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Equinix: The Hurricane Sandy impact

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Chris Crosby of Compass Data Centers blogged about the many companies that issued press releases saying their data center ran without a hitch during Hurricane Sandy. He likened it to advertising that an aircraft had landed safely and said the real shame was that few were vocal about problems experienced throughout the event.

Equinix, however, used the media to its benefit during Sandy. Even newsdesks received regular updates – mainly highlighting outages – which became even more detailed as the event ran its course.

While it may sound strange that a company that prices itself on its resiliency would promote an outage, the approach ended up benefiting Equinix, according to regional operating chief of the Americas Raouf Abdel.

“All customers were in the midst of their own disaster recovery (DR) plans, and having accurate, timely information was instrumental in their ability to plan and react with their own DR measures,” Abdel says.

“Without information they were handicapped in their ability to carry out these. Customers wanted to know if we were still running on generator power, how much fuel was on site, how many deliveries did we have coming in and when – for us the issue with Sandy was really about maintaining power.”

Lights out
While Equinix suffered a minor roof issue in its New Jersey data center, it was its NY9 data center at 111 8th Avenue in New York that suffered most. Equinix did not run the building – it is a carrier hotel. Google purchased the 270,000 sq m, 15-storey building in 2010. The problem at NY9 lay with the building infrastructure itself, and in most cases the situation was out of Equinix’s hands.

“When power went out on the evening of 29 October, Manhattan lost power for the most part until 2 November. We had several outages at one part of the building NY9 is in, and this was largely to do with building infrastructure we do not own or control,” Abdel says.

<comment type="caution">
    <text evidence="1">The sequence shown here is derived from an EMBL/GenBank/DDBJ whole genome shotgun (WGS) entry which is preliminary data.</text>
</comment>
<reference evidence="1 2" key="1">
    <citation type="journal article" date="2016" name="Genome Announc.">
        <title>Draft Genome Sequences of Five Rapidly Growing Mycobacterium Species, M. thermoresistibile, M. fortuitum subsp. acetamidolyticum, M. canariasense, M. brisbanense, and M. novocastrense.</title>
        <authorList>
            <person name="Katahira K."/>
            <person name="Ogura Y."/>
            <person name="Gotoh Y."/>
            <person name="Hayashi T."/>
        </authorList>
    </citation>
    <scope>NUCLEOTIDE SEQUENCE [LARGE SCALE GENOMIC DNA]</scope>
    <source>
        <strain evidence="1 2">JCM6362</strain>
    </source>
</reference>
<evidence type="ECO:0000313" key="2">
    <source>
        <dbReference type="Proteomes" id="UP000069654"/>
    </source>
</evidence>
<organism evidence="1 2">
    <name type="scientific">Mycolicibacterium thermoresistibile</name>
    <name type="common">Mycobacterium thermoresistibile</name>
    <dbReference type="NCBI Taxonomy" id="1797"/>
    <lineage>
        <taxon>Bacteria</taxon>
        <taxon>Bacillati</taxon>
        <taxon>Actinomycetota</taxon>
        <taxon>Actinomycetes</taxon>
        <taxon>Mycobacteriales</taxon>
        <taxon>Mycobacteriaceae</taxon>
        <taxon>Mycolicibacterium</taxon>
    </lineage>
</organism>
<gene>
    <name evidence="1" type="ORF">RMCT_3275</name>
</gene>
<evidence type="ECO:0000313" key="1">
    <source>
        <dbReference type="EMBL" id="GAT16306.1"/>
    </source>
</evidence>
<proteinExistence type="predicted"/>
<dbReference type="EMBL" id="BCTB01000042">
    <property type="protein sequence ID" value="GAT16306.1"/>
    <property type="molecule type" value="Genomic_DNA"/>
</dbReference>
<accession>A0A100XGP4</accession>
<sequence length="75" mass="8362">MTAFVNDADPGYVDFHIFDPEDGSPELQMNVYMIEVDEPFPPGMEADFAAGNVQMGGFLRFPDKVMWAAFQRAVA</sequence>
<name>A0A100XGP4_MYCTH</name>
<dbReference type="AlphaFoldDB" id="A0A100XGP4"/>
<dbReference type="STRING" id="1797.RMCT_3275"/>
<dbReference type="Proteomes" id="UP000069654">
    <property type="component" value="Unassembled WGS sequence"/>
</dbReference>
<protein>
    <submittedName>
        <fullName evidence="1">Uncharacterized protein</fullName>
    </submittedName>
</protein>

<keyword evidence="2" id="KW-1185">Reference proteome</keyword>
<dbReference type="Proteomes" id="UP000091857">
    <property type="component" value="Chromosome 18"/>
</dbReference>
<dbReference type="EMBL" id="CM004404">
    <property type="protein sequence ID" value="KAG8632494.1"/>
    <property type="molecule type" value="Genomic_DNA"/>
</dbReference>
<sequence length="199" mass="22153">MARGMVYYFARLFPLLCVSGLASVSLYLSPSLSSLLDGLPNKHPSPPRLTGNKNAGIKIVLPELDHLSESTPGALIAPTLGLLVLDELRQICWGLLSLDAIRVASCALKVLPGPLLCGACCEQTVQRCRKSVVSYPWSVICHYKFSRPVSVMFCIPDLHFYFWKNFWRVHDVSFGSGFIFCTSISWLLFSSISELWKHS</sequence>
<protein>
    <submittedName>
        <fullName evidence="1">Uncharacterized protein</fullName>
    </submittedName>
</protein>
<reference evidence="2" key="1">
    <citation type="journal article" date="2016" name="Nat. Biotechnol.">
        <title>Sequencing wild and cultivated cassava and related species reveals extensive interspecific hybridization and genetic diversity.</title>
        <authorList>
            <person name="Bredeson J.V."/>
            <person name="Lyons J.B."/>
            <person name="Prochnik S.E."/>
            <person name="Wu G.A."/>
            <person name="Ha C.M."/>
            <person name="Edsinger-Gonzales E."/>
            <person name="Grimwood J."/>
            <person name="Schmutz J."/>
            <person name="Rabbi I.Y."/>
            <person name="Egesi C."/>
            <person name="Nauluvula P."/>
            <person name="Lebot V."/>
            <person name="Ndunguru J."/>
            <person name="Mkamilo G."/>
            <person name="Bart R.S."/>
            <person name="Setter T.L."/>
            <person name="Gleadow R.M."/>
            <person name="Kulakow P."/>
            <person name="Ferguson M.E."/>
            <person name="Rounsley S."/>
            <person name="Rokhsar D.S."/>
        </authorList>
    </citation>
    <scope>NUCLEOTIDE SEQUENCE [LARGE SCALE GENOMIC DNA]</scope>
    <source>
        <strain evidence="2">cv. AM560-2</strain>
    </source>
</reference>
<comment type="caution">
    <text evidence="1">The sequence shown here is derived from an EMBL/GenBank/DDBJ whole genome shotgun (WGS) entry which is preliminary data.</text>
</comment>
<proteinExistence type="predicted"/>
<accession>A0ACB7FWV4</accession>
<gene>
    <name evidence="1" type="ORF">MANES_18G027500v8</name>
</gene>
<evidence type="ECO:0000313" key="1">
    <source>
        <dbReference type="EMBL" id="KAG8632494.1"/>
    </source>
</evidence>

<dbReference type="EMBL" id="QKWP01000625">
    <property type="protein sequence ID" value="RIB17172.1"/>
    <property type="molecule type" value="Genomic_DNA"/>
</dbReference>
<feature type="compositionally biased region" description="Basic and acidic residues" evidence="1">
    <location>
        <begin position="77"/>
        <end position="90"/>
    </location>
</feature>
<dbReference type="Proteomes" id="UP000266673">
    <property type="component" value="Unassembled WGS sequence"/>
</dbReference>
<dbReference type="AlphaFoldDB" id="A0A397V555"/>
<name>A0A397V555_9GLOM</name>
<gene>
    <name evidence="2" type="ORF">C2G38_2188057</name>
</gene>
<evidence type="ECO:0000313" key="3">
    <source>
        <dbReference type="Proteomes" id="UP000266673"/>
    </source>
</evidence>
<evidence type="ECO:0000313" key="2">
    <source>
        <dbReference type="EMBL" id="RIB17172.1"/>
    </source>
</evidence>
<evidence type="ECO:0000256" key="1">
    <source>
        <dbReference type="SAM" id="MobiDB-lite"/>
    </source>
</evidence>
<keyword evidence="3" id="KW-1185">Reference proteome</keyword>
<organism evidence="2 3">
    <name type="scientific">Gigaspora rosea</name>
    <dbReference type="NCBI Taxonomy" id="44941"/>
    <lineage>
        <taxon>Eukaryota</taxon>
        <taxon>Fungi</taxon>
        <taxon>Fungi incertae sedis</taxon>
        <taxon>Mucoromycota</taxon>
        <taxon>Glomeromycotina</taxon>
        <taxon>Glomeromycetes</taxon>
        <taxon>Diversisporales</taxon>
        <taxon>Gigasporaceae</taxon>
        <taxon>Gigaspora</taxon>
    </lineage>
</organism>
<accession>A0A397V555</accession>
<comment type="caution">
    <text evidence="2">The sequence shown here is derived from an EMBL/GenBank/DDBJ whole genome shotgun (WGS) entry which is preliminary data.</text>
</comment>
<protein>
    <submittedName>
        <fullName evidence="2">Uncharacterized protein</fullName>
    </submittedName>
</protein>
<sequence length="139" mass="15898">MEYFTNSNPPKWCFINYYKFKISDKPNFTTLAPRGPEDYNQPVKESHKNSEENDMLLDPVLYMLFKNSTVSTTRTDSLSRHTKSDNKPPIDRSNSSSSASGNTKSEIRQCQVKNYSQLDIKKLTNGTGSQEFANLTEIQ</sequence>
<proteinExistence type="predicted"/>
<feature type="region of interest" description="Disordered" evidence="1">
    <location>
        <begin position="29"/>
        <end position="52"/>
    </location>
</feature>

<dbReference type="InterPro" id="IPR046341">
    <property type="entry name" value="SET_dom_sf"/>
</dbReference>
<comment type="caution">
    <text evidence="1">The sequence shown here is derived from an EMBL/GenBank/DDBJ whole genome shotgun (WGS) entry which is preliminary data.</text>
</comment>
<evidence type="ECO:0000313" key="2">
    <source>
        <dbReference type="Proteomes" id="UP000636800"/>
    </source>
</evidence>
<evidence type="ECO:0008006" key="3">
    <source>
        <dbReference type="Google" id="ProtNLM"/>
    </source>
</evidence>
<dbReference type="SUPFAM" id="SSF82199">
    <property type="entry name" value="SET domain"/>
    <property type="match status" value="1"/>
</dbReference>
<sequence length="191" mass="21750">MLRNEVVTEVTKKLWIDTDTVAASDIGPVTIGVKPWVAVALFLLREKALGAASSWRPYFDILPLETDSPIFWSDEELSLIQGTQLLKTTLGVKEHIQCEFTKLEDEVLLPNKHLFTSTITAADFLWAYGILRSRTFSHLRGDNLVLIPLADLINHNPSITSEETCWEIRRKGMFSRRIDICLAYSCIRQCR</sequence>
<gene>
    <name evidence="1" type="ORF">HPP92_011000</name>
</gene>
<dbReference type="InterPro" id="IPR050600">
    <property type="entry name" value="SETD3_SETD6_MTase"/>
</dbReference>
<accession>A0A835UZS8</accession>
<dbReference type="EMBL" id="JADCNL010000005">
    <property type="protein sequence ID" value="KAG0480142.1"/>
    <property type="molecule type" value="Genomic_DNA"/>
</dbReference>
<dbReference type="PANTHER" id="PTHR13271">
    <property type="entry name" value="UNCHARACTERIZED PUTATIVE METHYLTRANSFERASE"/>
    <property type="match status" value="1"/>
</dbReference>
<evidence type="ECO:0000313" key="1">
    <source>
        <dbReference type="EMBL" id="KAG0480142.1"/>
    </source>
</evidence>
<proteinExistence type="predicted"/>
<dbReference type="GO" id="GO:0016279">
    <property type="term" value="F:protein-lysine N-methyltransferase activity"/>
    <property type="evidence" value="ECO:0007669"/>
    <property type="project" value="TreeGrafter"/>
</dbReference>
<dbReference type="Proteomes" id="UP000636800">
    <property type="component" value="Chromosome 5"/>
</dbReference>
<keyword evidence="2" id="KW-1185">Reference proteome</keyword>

“We had fuel supplies, but there were equipment failures in the building that occurred several times throughout the week and a major fuse that blew, which had a severe impact on us,” he says. “Manhattan was devastated for a week, and lots of employees suffered personal damage, so it was a difficult situation. For some the recovery was still going on weeks later.”

Equinix had five sites in the New York and New Jersey area on generator power following for a number of days. A failed generator also affected NY8, but the generator was brought back up the same day. It could have been a lot worse. The storm hit landfall on the coast of New Jersey around Atlantic City – due east of Philadelphia and 50 to 60 miles north of Washington DC. Equinix has a number of data centers in the DC area, two in Philadelphia and  eight in New York and New Jersey.

“We got heavy rain in DC, and in Philadelphia the impact was not too severe but the storm did head to North Jersey and Manhattan, and that is where the impact really occurred. We had prepared for this a number of days in advance, fuelling all our generator tanks. We kept people onsite because we expected limited access to facilities; we prepared basic supplies for them and organized spare equipment in case of a failure as it is difficult to get vendors and suppliers to ship or deliver spares in these events,” Abdel says. “You never know what to expect but, frankly, we had not anticipated a storm of this magnitude.”

Since the event, Equinix has taken some of the lessons learned, which Abdel says reinforces current procedures, from having drawings of the buildings on board to setting up lines of communications with end users and suppliers. Equinix has had talks with its landlord at NY9. “We realized we needed to have a tighter relationship, one we could call on during emergencies, with more appropriate responses during these events.” –

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